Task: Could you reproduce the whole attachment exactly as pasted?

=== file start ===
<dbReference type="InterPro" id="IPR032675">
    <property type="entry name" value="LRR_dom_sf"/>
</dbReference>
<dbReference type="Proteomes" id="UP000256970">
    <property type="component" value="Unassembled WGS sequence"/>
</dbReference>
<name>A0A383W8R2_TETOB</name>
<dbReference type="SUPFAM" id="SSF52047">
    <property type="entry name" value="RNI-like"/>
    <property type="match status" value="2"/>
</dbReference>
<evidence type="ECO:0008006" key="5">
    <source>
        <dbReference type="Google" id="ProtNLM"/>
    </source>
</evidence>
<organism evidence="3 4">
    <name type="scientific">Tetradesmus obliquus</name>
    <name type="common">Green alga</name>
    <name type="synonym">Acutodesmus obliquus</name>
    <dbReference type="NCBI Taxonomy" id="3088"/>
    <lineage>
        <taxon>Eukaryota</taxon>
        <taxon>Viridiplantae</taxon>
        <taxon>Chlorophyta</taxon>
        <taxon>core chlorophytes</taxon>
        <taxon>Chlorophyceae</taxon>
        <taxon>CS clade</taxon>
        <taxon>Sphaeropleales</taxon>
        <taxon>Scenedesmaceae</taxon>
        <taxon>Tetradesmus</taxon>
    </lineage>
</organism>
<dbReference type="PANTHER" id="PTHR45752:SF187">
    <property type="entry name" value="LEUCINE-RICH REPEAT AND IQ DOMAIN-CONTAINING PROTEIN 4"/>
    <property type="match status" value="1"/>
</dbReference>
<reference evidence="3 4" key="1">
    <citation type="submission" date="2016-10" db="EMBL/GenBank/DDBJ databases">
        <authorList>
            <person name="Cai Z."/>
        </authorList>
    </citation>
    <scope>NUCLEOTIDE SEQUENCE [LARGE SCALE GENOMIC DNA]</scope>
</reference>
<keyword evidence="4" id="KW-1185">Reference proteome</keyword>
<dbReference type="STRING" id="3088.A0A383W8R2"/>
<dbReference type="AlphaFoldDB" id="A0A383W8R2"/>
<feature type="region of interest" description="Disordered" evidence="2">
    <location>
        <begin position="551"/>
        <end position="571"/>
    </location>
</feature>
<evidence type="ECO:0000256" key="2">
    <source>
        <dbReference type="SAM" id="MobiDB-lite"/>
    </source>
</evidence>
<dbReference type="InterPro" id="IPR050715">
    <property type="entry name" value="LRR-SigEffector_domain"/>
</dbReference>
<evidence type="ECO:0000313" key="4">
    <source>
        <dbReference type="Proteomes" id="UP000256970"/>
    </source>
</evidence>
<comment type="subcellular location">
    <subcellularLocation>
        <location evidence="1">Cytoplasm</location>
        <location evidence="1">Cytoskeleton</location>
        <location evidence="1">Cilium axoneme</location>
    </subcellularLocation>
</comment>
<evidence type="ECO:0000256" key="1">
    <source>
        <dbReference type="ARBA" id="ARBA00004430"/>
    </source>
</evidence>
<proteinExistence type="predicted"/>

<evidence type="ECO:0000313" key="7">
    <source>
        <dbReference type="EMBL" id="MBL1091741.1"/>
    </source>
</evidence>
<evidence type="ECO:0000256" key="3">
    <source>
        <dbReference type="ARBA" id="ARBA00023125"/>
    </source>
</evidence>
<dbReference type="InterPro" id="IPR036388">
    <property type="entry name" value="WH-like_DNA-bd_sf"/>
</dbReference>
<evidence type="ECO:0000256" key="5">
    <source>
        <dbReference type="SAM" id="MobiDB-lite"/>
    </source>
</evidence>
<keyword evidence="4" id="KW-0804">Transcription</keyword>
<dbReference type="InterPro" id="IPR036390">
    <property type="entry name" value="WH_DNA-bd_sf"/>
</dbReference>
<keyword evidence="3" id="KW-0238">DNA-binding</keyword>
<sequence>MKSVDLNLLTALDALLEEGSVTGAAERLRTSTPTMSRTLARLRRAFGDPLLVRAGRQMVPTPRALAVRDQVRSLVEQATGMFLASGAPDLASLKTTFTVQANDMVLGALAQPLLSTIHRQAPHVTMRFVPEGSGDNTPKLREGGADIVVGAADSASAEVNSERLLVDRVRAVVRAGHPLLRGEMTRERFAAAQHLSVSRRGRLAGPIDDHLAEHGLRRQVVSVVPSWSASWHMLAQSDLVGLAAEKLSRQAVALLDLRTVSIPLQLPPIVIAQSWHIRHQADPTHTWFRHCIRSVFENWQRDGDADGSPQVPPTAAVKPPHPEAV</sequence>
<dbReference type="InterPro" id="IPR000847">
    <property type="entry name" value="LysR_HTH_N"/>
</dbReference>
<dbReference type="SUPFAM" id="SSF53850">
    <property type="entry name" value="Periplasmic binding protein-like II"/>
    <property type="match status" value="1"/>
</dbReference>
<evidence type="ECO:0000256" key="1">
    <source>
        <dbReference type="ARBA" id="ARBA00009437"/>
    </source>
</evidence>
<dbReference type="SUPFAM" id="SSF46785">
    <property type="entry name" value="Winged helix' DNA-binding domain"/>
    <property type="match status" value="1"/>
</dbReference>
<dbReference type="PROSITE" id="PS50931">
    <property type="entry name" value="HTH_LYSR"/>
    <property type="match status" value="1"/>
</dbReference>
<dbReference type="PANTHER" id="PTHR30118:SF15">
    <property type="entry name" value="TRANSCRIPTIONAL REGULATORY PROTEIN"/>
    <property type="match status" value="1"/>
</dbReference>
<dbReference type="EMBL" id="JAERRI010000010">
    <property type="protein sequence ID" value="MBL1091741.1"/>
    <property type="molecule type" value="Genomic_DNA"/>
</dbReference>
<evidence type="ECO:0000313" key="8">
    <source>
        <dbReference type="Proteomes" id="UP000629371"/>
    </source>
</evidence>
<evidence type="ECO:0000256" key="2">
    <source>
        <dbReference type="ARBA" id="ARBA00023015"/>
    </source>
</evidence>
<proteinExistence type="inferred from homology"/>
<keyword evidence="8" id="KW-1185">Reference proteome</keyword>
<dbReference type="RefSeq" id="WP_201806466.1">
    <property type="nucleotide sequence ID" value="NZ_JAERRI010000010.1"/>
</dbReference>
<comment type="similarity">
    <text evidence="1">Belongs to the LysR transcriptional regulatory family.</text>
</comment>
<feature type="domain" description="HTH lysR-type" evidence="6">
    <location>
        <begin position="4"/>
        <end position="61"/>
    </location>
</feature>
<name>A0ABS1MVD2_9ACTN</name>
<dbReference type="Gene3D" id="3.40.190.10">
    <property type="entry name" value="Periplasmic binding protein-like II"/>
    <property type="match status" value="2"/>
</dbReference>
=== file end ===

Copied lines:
<dbReference type="InterPro" id="IPR032675">
    <property type="entry name" value="LRR_dom_sf"/>
</dbReference>
<dbReference type="Proteomes" id="UP000256970">
    <property type="component" value="Unassembled WGS sequence"/>
</dbReference>
<name>A0A383W8R2_TETOB</name>
<dbReference type="SUPFAM" id="SSF52047">
    <property type="entry name" value="RNI-like"/>
    <property type="match status" value="2"/>
</dbReference>
<evidence type="ECO:0008006" key="5">
    <source>
        <dbReference type="Google" id="ProtNLM"/>
    </source>
</evidence>
<organism evidence="3 4">
    <name type="scientific">Tetradesmus obliquus</name>
    <name type="common">Green alga</name>
    <name type="synonym">Acutodesmus obliquus</name>
    <dbReference type="NCBI Taxonomy" id="3088"/>
    <lineage>
        <taxon>Eukaryota</taxon>
        <taxon>Viridiplantae</taxon>
        <taxon>Chlorophyta</taxon>
        <taxon>core chlorophytes</taxon>
        <taxon>Chlorophyceae</taxon>
        <taxon>CS clade</taxon>
        <taxon>Sphaeropleales</taxon>
        <taxon>Scenedesmaceae</taxon>
        <taxon>Tetradesmus</taxon>
    </lineage>
</organism>
<dbReference type="PANTHER" id="PTHR45752:SF187">
    <property type="entry name" value="LEUCINE-RICH REPEAT AND IQ DOMAIN-CONTAINING PROTEIN 4"/>
    <property type="match status" value="1"/>
</dbReference>
<reference evidence="3 4" key="1">
    <citation type="submission" date="2016-10" db="EMBL/GenBank/DDBJ databases">
        <authorList>
            <person name="Cai Z."/>
        </authorList>
    </citation>
    <scope>NUCLEOTIDE SEQUENCE [LARGE SCALE GENOMIC DNA]</scope>
</reference>
<keyword evidence="4" id="KW-1185">Reference proteome</keyword>
<dbReference type="STRING" id="3088.A0A383W8R2"/>
<dbReference type="AlphaFoldDB" id="A0A383W8R2"/>
<feature type="region of interest" description="Disordered" evidence="2">
    <location>
        <begin position="551"/>
        <end position="571"/>
    </location>
</feature>
<evidence type="ECO:0000256" key="2">
    <source>
        <dbReference type="SAM" id="MobiDB-lite"/>
    </source>
</evidence>
<dbReference type="InterPro" id="IPR050715">
    <property type="entry name" value="LRR-SigEffector_domain"/>
</dbReference>
<evidence type="ECO:0000313" key="4">
    <source>
        <dbReference type="Proteomes" id="UP000256970"/>
    </source>
</evidence>
<comment type="subcellular location">
    <subcellularLocation>
        <location evidence="1">Cytoplasm</location>
        <location evidence="1">Cytoskeleton</location>
        <location evidence="1">Cilium axoneme</location>
    </subcellularLocation>
</comment>
<evidence type="ECO:0000256" key="1">
    <source>
        <dbReference type="ARBA" id="ARBA00004430"/>
    </source>
</evidence>
<proteinExistence type="predicted"/>

<evidence type="ECO:0000313" key="7">
    <source>
        <dbReference type="EMBL" id="MBL1091741.1"/>
    </source>
</evidence>
<evidence type="ECO:0000256" key="3">
    <source>
        <dbReference type="ARBA" id="ARBA00023125"/>
    </source>
</evidence>
<dbReference type="InterPro" id="IPR036388">
    <property type="entry name" value="WH-like_DNA-bd_sf"/>
</dbReference>
<evidence type="ECO:0000256" key="5">
    <source>
        <dbReference type="SAM" id="MobiDB-lite"/>
    </source>
</evidence>
<keyword evidence="4" id="KW-0804">Transcription</keyword>
<dbReference type="InterPro" id="IPR036390">
    <property type="entry name" value="WH_DNA-bd_sf"/>
</dbReference>
<keyword evidence="3" id="KW-0238">DNA-binding</keyword>
<sequence>MKSVDLNLLTALDALLEEGSVTGAAERLRTSTPTMSRTLARLRRAFGDPLLVRAGRQMVPTPRALAVRDQVRSLVEQATGMFLASGAPDLASLKTTFTVQANDMVLGALAQPLLSTIHRQAPHVTMRFVPEGSGDNTPKLREGGADIVVGAADSASAEVNSERLLVDRVRAVVRAGHPLLRGEMTRERFAAAQHLSVSRRGRLAGPIDDHLAEHGLRRQVVSVVPSWSASWHMLAQSDLVGLAAEKLSRQAVALLDLRTVSIPLQLPPIVIAQSWHIRHQADPTHTWFRHCIRSVFENWQRDGDADGSPQVPPTAAVKPPHPEAV</sequence>
<dbReference type="InterPro" id="IPR000847">
    <property type="entry name" value="LysR_HTH_N"/>
</dbReference>
<dbReference type="SUPFAM" id="SSF53850">
    <property type="entry name" value="Periplasmic binding protein-like II"/>
    <property type="match status" value="1"/>
</dbReference>
<evidence type="ECO:0000256" key="1">
    <source>
        <dbReference type="ARBA" id="ARBA00009437"/>
    </source>
</evidence>
<dbReference type="SUPFAM" id="SSF46785">
    <property type="entry name" value="Winged helix' DNA-binding domain"/>
    <property type="match status" value="1"/>
</dbReference>
<dbReference type="PROSITE" id="PS50931">
    <property type="entry name" value="HTH_LYSR"/>
    <property type="match status" value="1"/>
</dbReference>
<dbReference type="PANTHER" id="PTHR30118:SF15">
    <property type="entry name" value="TRANSCRIPTIONAL REGULATORY PROTEIN"/>
    <property type="match status" value="1"/>
</dbReference>
<dbReference type="EMBL" id="JAERRI010000010">
    <property type="protein sequence ID" value="MBL1091741.1"/>
    <property type="molecule type" value="Genomic_DNA"/>
</dbReference>
<evidence type="ECO:0000313" key="8">
    <source>
        <dbReference type="Proteomes" id="UP000629371"/>
    </source>
</evidence>
<evidence type="ECO:0000256" key="2">
    <source>
        <dbReference type="ARBA" id="ARBA00023015"/>
    </source>
</evidence>
<proteinExistence type="inferred from homology"/>
<keyword evidence="8" id="KW-1185">Reference proteome</keyword>
<dbReference type="RefSeq" id="WP_201806466.1">
    <property type="nucleotide sequence ID" value="NZ_JAERRI010000010.1"/>
</dbReference>
<comment type="similarity">
    <text evidence="1">Belongs to the LysR transcriptional regulatory family.</text>
</comment>
<feature type="domain" description="HTH lysR-type" evidence="6">
    <location>
        <begin position="4"/>
        <end position="61"/>
    </location>
</feature>
<name>A0ABS1MVD2_9ACTN</name>
<dbReference type="Gene3D" id="3.40.190.10">
    <property type="entry name" value="Periplasmic binding protein-like II"/>
    <property type="match status" value="2"/>
</dbReference>